• Fourteen percent are the first in their families to attend college, and 10 percent have a family member who attended Puget Sound.
  • Thirty-three are from Tacoma Public Schools, a more than threefold increase since we began our Tacoma Public Schools Commitment two years ago.
  • Ten members of the Class of 2021 are members of our second Posse Cohort, and they’ve been preparing for their leadership roles on campus since they were offered admission last December.
  • The incoming class’s other stats are impressive, too, with an average SAT score of 1261, and an average GPA of 3.5.

Only one stat gives us pause, and it’s this: There simply aren’t enough of them.

Now, this is a well-managed institution with a stable financial outlook and a conscientious approach to budget management; we have contingency plans and we will see our way through the upcoming year with some prudent management of our operational expenses.

We also know that we are not alone: a number of our peer institutions are in a similar situation, and we all are dealing with the fact that there are fewer people ages 18–24 than in previous generations. The number of students attending and graduating from high school has been declining steadily since 2011, according to the National Student Clearinghouse. This year, it is expected that there are 81,000 fewer high school graduates in the U.S.

In this increasingly competitive environment for students, and especially for students and families who can afford a Puget Sound education, we must find a way to strengthen and diversify our revenue, to become the school of choice for those who are seeking college degrees, and to meet the demands of the economic, social, and political times in which we live. We must continue to be relevant, forward thinking, and courageous, and we must offer the types of opportunities and experiences that help our students engage the world and make it a better place. I can’t state this strongly enough.

So…how are we going to do this? Well, we need a plan. I committed myself to listening and learning this past year, meeting with campus members, community members, alumni, trustees, students, and other stakeholders, learning everything I could about the values, traditions, strengths, and challenges faced by Puget Sound in preparation for launching a strategic planning process this fall.

Informed by your input, that process is about to begin. Over the summer months I have reached out to our Board Chair Bob Pohlad, Faculty Senate Chair Alisa Kessel, Staff Senate Chair Anna Coy, ASUPS President Amanda Diaz ‘18, and Alumni Council President Andrea Tull Davis ‘02 regarding creation of a steering committee to guide our work. The steering committee includes faculty, staff, students, alumni, parents, administrators, and trustees, and will be charged with ensuring a successful campuswide effort in which all will have the opportunity to share their viewpoints and perspectives about a 10-year vision for Puget Sound.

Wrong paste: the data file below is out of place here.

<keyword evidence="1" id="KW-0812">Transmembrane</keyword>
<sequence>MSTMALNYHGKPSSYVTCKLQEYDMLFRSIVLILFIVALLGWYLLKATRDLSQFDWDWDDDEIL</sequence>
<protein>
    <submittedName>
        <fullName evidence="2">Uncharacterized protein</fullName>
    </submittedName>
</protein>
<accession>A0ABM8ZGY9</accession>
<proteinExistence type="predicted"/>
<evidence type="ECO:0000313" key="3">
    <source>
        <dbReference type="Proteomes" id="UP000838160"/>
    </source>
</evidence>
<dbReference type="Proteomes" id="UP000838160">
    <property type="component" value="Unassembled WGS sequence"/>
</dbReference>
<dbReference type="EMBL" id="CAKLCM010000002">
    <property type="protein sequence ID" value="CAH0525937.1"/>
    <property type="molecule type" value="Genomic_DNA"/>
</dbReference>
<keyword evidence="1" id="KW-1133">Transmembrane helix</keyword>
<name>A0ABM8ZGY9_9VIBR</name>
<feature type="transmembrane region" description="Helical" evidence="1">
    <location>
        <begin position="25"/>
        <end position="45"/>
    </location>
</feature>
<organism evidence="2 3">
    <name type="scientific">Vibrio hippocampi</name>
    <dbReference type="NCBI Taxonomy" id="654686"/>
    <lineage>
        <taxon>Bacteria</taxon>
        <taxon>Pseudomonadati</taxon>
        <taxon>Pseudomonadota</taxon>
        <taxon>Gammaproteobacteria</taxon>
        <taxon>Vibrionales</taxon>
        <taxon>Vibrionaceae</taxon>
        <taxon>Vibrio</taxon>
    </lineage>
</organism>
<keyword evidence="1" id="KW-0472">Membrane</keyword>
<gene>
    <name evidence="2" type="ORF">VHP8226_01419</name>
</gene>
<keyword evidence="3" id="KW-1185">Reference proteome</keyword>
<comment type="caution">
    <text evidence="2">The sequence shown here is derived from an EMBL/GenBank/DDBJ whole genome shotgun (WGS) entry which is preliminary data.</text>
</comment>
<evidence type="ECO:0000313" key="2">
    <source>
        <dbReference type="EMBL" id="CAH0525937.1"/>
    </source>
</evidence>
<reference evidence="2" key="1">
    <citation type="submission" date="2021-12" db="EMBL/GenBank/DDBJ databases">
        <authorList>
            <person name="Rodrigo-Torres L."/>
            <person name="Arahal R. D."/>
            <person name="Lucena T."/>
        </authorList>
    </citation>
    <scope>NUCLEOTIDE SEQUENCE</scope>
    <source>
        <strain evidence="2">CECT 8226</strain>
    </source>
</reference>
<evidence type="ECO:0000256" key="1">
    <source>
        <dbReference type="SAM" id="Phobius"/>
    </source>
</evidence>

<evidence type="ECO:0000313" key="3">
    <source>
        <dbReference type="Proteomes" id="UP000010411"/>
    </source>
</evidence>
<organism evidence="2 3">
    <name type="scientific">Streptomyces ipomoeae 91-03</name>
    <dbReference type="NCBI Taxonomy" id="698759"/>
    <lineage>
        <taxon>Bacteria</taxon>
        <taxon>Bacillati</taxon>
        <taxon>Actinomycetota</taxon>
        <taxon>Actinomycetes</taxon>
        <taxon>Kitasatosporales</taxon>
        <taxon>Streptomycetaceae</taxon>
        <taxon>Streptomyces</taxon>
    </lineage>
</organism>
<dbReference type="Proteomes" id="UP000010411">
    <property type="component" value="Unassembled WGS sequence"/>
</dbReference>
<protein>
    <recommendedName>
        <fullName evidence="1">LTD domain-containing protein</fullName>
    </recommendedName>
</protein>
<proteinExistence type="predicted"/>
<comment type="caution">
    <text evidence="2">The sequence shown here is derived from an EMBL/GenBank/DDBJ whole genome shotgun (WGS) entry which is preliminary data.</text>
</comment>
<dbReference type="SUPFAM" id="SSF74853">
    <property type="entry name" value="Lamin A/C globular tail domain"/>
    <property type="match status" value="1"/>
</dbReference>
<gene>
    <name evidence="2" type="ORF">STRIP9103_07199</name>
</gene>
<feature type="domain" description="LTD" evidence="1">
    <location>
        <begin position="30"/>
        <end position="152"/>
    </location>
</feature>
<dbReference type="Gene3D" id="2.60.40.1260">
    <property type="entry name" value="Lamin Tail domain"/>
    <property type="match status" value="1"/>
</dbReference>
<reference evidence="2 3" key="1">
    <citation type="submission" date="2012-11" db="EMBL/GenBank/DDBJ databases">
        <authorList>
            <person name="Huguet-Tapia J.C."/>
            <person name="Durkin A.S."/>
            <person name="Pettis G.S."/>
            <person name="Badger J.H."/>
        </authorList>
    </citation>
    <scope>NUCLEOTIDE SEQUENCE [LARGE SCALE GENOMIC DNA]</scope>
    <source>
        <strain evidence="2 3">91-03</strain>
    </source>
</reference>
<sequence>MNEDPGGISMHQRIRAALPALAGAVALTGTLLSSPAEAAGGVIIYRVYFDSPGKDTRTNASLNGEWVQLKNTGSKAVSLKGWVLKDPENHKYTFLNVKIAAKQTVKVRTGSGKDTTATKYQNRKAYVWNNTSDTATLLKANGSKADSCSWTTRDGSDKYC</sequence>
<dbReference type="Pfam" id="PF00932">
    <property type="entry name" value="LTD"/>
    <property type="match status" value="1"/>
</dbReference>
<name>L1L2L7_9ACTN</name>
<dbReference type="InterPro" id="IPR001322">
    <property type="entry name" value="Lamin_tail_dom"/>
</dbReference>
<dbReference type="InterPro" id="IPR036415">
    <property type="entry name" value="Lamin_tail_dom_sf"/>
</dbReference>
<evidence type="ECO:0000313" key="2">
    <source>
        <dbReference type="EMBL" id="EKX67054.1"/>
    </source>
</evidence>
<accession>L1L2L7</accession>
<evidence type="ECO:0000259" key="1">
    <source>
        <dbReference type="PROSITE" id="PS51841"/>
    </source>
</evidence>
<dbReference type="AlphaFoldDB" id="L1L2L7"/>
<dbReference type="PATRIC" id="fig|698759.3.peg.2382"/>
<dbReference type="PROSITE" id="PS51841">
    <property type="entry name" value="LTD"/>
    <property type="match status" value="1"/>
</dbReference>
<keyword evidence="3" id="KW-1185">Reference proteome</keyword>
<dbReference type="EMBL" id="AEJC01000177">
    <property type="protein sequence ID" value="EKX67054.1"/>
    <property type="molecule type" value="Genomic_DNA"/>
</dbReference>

I have also secured the services of two experienced planning consultants to assist us with the coordination of this work, Dr. Pete Facione and Dr. Carol Gittens of the firm Measured Reasons. They will be on campus in early September to meet with the steering committee and to host the first of several Strategic Planning Community Conversations that will provide an opportunity for all members of the campus community to be involved in this work.

A message to the campus community will go out tomorrow with more information about the process, including a website with bios for our consultants, names of our steering committee members, timelines for the project, and more. By the end of the fall semester we expect to have several subcommittees working on development of specific goals, and to have a draft of the plan developed for board review in May.

It’s an ambitious schedule, but there is no time to waste. Our vision for Puget Sound for the next decade must reflect the ways in which our commitment to a liberal arts education meets the needs of our students, our community, and our world, which is changing and changing fast. We need an engaging and inclusive process that brings forward our best thinking about our future and what we, as a university community, are called to do.